By 8:00 am Friday morning I had three voicemails and five emails all either trying to pass along or confirm the same implausible news. Rumor was spreading fast that France’s Le Centre national du cinéma et de l’image animée, otherwise known as the CNC, had banned silver screens throughout the country, giving exhibitors a five year timeframe to comply. If true, it could have enormous implications in the 3D market.
I initially thought some announcement the CNC had made was being misinterpreted after the rumor mill twisted it into something far more alarming. As a part of France’s Ministry of Culture the CNC is responsible for regulating cinema as well as the production and promotion of “audiovisual arts” within the country, so it’s easy to see how such a rumor could be easily believed. However, a quick trip to the CNC website informed me the news was accurate.
At the start of a six day conference on technology in exhibition and distribution, CNC president Eric Garandeau announced an “agreement to ensure the quality of film screenings in movie theaters in the digital age.” In his opening remarks Garandeau acknowledged all the hard work that goes into making a movie and that, “if so many people put so much care to seek perfection in the image, it is necessary that these efforts are visible and even sublimated on the screen, in the most beautiful manner.” Wanting to see the difference for himself, Garandeau held a test screening to see “if a layman could make a comparison and tell the difference between a white screen and a silver screen.”
Garandeau says he saw the bright smile of Oscar winning actor Jean Dujardin switch from white to gray during the test and that the brightness level at the edges of the screen, compared to the center, decreased significantly. Not surprising since color balance, luminance consistency, and hot spots are the major drawbacks when it comes to silver screens, especially when they are used for 2D films.
The CNC consulted with exhibitors on how to fix such problems and eventually brokered a consensus everyone could agree on. “I will therefore make the following decision,” said Garandeau in announcing the accord. “Based on the one hand the current situation of cinemas, the financial and contractual commitments of the operators, but also the need to ensure a quality projection in line with the best standards, the highest standards must be completely met for the quality of projection within five years.”
To avoid any debate over just what those high standards might be, Garandeau continued, “Clearly, this means that in five years the NF S 27-001 standard will apply to all auditoriums, as well as the NF-S EXCEPT 27-100 standard relating to luminance. In five years, all auditoriums will fully comply with both standards including luminance. During this time a monitoring group – representing both the CST and operators – will be formed to work on technological solutions best suited to achieve this standard. The speed of technical developments is constantly increasing and we must ensure awareness among hardware manufacturers, so they can incorporate this objective and this constraint into their R & D policies.”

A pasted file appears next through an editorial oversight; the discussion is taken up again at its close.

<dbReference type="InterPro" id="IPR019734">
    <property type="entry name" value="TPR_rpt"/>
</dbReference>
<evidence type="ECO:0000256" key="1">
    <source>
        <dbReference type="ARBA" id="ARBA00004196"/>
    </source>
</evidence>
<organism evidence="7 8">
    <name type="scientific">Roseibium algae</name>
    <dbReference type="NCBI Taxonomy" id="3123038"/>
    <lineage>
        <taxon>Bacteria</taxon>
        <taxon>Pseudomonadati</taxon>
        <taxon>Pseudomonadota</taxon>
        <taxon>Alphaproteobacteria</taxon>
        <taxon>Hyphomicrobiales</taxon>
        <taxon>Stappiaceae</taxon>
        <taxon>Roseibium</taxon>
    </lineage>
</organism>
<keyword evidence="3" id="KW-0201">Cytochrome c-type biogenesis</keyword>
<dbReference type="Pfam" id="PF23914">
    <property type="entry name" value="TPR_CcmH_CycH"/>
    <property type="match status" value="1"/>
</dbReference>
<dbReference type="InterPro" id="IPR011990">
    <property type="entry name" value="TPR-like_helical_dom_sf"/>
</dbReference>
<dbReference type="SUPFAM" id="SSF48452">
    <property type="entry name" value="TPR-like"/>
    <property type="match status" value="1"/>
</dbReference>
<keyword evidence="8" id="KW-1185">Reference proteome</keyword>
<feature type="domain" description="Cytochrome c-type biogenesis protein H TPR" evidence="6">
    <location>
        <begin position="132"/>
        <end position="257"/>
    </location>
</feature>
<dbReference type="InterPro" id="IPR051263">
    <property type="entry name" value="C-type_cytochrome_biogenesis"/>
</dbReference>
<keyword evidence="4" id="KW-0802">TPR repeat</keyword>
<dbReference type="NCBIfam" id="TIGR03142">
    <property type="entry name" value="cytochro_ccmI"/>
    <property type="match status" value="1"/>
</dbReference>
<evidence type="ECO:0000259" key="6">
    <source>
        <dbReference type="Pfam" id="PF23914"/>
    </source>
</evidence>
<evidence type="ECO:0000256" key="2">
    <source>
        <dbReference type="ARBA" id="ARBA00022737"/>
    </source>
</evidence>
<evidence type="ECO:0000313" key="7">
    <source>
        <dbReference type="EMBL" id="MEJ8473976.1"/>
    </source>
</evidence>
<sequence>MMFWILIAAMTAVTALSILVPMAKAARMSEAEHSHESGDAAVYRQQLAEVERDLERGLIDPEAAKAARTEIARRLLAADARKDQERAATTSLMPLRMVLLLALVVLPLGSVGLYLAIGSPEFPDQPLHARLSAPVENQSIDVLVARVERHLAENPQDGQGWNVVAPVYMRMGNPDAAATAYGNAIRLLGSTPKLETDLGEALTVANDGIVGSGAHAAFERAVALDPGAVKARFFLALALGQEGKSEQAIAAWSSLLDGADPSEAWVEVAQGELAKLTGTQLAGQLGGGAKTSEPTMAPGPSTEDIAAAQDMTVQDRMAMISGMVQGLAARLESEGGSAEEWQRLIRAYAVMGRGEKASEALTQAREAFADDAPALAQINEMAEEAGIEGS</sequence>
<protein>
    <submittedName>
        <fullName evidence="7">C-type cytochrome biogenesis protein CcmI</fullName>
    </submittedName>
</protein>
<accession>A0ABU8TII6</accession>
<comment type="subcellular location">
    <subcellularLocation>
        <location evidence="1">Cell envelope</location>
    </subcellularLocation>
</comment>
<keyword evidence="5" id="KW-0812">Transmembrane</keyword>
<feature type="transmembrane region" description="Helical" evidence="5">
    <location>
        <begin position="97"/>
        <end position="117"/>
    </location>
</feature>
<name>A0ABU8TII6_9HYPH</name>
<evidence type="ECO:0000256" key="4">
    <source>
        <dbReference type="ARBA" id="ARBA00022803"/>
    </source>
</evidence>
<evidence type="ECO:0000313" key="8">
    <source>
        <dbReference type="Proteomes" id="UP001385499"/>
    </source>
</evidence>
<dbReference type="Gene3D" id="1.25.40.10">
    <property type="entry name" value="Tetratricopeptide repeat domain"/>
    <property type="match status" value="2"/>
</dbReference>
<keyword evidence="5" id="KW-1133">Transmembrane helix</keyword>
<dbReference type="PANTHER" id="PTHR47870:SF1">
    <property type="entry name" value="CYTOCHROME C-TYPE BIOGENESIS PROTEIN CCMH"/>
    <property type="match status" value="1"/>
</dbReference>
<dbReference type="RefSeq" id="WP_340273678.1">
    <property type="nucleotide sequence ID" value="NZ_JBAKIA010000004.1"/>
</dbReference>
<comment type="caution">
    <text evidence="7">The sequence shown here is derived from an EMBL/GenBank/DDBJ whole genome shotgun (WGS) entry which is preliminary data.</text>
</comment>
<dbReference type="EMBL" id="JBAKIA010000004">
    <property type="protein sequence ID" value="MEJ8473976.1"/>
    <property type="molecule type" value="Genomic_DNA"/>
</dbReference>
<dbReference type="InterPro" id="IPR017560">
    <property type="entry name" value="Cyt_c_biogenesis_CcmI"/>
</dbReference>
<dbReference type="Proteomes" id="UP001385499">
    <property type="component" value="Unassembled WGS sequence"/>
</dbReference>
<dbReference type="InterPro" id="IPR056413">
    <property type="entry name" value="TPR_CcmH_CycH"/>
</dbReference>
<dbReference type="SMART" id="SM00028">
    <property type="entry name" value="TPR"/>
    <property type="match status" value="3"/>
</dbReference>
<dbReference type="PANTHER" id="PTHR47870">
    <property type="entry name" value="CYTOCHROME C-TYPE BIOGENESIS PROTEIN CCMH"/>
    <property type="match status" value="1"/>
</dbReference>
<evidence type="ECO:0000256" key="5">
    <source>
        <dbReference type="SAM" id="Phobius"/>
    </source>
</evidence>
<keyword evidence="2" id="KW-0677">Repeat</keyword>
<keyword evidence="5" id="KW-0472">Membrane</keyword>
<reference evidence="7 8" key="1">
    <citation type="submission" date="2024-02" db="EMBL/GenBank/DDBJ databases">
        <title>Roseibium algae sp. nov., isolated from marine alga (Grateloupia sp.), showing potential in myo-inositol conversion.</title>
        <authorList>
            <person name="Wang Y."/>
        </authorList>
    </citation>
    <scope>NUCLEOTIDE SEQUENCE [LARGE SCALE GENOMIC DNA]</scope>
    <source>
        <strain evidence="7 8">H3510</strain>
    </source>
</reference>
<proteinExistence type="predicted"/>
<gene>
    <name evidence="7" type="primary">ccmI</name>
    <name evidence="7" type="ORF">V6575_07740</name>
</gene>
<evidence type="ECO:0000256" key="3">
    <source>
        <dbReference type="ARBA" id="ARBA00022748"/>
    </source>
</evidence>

The standard Garandeau is referencing here is NF S 27100 which was published by the Association Francaise de Normalisation (AFNOR) in 2006 to define the minimum image quality for digital cinema within France. Ironically, it was the CNC who just last year suggested relaxing this very same standard, though reversed course upon receiving industry pushback. NF S 27100 not only incorporates the DCI standard but is far stricter when it comes to luminance levels. The standard stipulates that the maximum light tolerance between the center of the screen and its edges be no more than 20%. On most silver screens the disparity is 50%. Unfortunately, many of the large cinema chains in France use a polarized 3D system which requires a silver screen.
I’ll spare you the part where NF S 27100 also calls for the image luminance of both 2D and 3D content to be 48 cd/m², or 14 ft-L. That’s fine for 2D content but a far cry from the 4.5 ft-L that has become the industry norm for 3D films, at least in North America.
The CNC’s decision comes after numerous French trade organizations, including Commission Supérieure Technique de l’Image et du Son (CST) and Auteurs Réalisateurs Producteurs (L’ARP), complained about image quality on silver screens. It will affect French exhibitor usings 3D technology manufactured by Imax, MasterImage and RealD, all of whom use silver screens. Other 3D systems such as Volfoni and XpanD, which employs active-shutter glasses, or Dolby, which applies color filtration, can be used with existing white screens.
There are roughly 5,400 modern cinema screens in France of which 4,000 have been converted to digital. According to the CNC, 2,519 of the digital screens are equipped for 3D with 1,200 of them presently using silver screens. If CNC doesn’t revise its decision or if the luminance levels figures in the standard aren’t amended French exhibitors will have to ditch their silver screens by 2017 or the manufacturers whose systems require such screens will have to come up with a solution.
There is a caveat to the CNC announcement that would allow French exhibitors to continue using silver screens. If an auditorium is dedicated to showing only 3D content, and will not be showing 2D films, then a silver screen can be used.
This could all be bad news for RealD, a leading global provider of 3D technology to cinemas. While the RealD system is credited with projecting one of the brightest images on the market, it also uses a silver screen. The rest of the world has yet to decide whether to follow France’s lead in regards to silver screens, though since RealD alone has an install base of over 16,000 screens, one might say the horse has already left the barn… at least for now.
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